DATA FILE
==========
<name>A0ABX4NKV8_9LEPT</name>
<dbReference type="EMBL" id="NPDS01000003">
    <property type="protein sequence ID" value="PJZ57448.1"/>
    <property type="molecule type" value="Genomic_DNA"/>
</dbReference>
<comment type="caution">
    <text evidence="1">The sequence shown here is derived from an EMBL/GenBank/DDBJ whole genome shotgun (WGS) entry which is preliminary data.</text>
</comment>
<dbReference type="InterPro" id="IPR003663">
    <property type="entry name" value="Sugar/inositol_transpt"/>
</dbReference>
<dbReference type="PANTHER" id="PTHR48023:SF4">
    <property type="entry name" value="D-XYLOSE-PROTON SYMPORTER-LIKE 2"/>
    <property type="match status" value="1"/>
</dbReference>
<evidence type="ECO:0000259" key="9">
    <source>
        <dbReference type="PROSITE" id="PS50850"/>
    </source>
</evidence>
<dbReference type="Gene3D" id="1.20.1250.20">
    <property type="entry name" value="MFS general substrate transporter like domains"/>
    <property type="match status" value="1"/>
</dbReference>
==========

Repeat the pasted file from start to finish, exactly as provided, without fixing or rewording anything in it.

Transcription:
<name>A0ABX4NKV8_9LEPT</name>
<dbReference type="EMBL" id="NPDS01000003">
    <property type="protein sequence ID" value="PJZ57448.1"/>
    <property type="molecule type" value="Genomic_DNA"/>
</dbReference>
<comment type="caution">
    <text evidence="1">The sequence shown here is derived from an EMBL/GenBank/DDBJ whole genome shotgun (WGS) entry which is preliminary data.</text>
</comment>
<dbReference type="InterPro" id="IPR003663">
    <property type="entry name" value="Sugar/inositol_transpt"/>
</dbReference>
<dbReference type="PANTHER" id="PTHR48023:SF4">
    <property type="entry name" value="D-XYLOSE-PROTON SYMPORTER-LIKE 2"/>
    <property type="match status" value="1"/>
</dbReference>
<evidence type="ECO:0000259" key="9">
    <source>
        <dbReference type="PROSITE" id="PS50850"/>
    </source>
</evidence>
<dbReference type="Gene3D" id="1.20.1250.20">
    <property type="entry name" value="MFS general substrate transporter like domains"/>
    <property type="match status" value="1"/>
</dbReference>